J.-K. PARK AND D. O´ FOIGHIL
Figure 2a shows the single most parsimonious unrooted phylogram (9 steps; 2 parsimony-informative characters; CI 5 1.0; RI 5 1.0) obtained by exhaustive PAUP analysis of the 10 Bermudan haplotypes. This unrooted tree had a starlike topology in which there was a distinct lack of structure; 7 of the 10 haplotypes had only a single connec- tion. A central topological position was occupied by BDA1, the most common Bermudan genotype, which was present in all three sampled sites and was one step away from 7 of the 9 other island CO I genotypes. Heuristic estimation of outgroup weighting (Castelloe and Templeton, 1994) for each of the Bermudan mt genotypes yielded a maximum value (0.445) for BDA1 (Fig. 2a), indicating that this is probably the oldest haplotype in the Bermudan dataset.
Phylogenetic analysis of the combined Floridian/Bermu- dan dataset (Fig. 2b) produced a single most parsimonious tree (11 steps; three parsimony-informative characters; CI 5 1.0; RI 5 1.0) that maintained a starlike topology and a central position for BDA1. Floridian haplotypes were peripherally positioned in a single branch of the tree topol- ogy. BDA1 was one step removed from eight western Atlantic haplotypes, including the predominant mainland lineage (FL1), and two steps away from the remaining three lineages. In contrast, FL1 was respectively, one, two and three steps removed from two, seven, and two western Atlantic lineages. Heuristic outgroup weighting of the hap- lotypes in the combined tree topology (Fig. 2b) identified BDA1 (0.440) as the oldest haplotype in the western North Atlantic dataset.
Caribbean outgroup populations were unavailable to root our western North Atlantic gene tree, so we generated homologous CO I sequence for an Australian direct-devel- oping polyploid Lasaea lineage (GenBank# AF153064) that is sister to western Atlantic congeners in global phyloge-
´ netic trees (O Foighil and Jozefowicz, 1999; Taylor and
O´ Foighil, 2000). The Australian haplotype differed by
4.4% from the western Atlantic lineages, and its utiliza- tion as an outgroup taxon produced a single most parsimo- nious tree (not shown; 39 steps, CI 5 0.667, RI 5 0.555) in which the ingroup topology (11 steps total length) was identical to that of Figure 2b and the outgroup taxon con- nected to BDA7, a peripheral Bermudan haplotype (Fig. 2b), by a relatively enormous branch length of 28 steps. The basal positioning of BDA7 resulted from it sharing a thy- midine at position 344 with the outgroup, whereas other western Atlantic lineages had either an adenine or guanine residue (Table 1).
The COI data set corroborates O´ Foighil and Jozefo- wicz’s (1999) preliminary mt 16S characterization of Flo- ridian and Bermudan Lasaea populations: they are geneti- cally very similar, yet distinct, and genetic diversity levels
are higher in the oceanic island samples. Surprisingly, the parsimony network generated was a mirror image of a priori source and founder topological expectations; conti- nental populations contained a small number of endemic genotypes that positioned peripherally in the western North Atlantic Lasaea network (Fig. 2b). Rooting of this network is necessary to test dispersal hypotheses for these two re- gional populations; however, rooting is complicated by the unavailability of Caribbean outgroup genotypes.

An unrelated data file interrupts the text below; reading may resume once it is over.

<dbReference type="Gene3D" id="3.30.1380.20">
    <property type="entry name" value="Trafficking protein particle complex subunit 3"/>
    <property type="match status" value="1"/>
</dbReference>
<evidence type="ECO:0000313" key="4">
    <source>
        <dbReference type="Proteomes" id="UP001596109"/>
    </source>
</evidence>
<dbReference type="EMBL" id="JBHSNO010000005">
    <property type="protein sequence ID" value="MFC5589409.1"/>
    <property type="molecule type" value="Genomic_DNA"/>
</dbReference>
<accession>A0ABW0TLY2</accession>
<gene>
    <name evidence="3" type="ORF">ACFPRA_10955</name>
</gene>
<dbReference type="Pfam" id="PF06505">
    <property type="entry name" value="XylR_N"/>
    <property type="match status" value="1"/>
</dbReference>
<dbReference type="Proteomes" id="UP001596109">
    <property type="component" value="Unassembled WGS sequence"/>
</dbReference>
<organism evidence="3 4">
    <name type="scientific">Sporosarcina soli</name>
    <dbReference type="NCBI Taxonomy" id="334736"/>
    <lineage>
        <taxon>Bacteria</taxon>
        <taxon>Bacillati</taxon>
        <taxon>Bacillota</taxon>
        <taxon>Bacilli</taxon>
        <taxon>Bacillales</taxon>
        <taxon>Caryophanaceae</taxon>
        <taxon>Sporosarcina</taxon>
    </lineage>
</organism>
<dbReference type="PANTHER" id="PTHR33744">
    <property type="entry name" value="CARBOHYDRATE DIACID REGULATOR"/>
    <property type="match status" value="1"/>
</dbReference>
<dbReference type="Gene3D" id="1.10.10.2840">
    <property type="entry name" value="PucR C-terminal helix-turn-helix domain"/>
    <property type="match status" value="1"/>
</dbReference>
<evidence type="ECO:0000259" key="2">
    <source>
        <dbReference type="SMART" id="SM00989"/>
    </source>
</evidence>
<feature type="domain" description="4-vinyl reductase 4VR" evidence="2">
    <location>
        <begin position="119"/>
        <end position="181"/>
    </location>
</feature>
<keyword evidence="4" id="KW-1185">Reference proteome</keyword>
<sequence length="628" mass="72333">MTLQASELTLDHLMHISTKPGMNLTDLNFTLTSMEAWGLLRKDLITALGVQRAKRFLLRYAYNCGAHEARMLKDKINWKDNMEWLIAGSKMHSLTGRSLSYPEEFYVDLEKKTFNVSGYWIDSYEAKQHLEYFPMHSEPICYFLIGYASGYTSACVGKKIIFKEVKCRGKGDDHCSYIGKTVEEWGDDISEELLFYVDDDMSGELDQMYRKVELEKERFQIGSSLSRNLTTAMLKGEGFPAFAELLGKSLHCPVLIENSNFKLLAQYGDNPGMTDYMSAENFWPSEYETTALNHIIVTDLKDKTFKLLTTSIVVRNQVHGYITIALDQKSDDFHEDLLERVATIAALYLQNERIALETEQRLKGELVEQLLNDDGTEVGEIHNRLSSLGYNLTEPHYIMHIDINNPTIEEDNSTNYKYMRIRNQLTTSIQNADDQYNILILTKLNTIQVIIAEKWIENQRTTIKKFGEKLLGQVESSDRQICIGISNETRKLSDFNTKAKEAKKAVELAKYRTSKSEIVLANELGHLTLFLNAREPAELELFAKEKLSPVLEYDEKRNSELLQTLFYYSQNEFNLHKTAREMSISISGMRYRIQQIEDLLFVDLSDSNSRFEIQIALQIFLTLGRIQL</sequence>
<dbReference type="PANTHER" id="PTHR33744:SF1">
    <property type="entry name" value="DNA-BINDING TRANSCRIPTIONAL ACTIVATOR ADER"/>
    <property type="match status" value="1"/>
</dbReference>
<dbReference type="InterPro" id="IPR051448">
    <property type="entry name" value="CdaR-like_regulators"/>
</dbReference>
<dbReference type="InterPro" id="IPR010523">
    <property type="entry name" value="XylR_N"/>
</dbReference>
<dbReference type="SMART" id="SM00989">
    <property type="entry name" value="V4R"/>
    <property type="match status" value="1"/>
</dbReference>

Two rooting procedures were used: phylogenetic analy- ses utilizing an Australian sister lineage, and calculation of relative outgroup weights for individual haplotypes based on neutral coalescence expectations. BDA7, a relatively rare Bermudan haplotype, was identified as the root of the west- ern North Atlantic clade when an Australian sister taxon was utilized as an outgroup. This result should be viewed with caution because of the 28:1 ratio of outgroup-to-in- group branch lengths in the analysis and because of the peripheral positioning of BDA7 in unrooted analyses (Fig. 2b). Closely related species frequently fail to accurately root intraspecific trees if intraspecific differences are much less than interspecific differences (Templeton, 1992), and co- alescence theory predicts that rare haplotypes occupying cladogram tips are likely to be recently derived lineages (Donnelly and Tavare´, 1986).
According to coalescence theory, the probability that a given haplotype is the oldest in a population is a function of its frequency and the centrality of its positioning in topo- logical networks (Donnelly and Tavare´, 1986; Crandall and Templeton, 1993, 1996; Beckenbach, 1994). Castelloe and Templeton’s (1994) heuristic method weights interior hap- lotypes more heavily than tip haplotypes and differentially weights interior haplotypes by their mutational connected- ness and their proximity to high-multiplicity haplotypes. It unambiguously identified BDA1, the centrally positioned (Fig. 2a) and most common Bermudan haplotype (Table 2), as the most likely candidate for the oldest Bermudan mito- chondrial genotype (outgroup weight 5 0.445) in our sam- ple. BDA7 is two steps away from the central topological position (Fig. 2a), received a much lower outgroup weight- ing (0.008), and cannot be accepted as the putative ancestral Bermudan lineage.
Haplotype BDA1 maintained its topological centrality and its high (0.44) outgroup weighting (Castelloe and Templeton, 1994) in combined analyses of Bermudan and Floridian lineages (Fig. 2b). Although the mainland haplo- type, FL1, is by far the most common haplotype in the combined data set, its peripheral positioning in the phylo- gram and lack of connectedness to most of the other western North Atlantic haplotypes give it a relatively low outgroup weighting (0.297). Surprisingly, our analyses based on co- alescence theory expectations indicate that the Bermudan lineage BDA1 is the oldest in our data set and represents the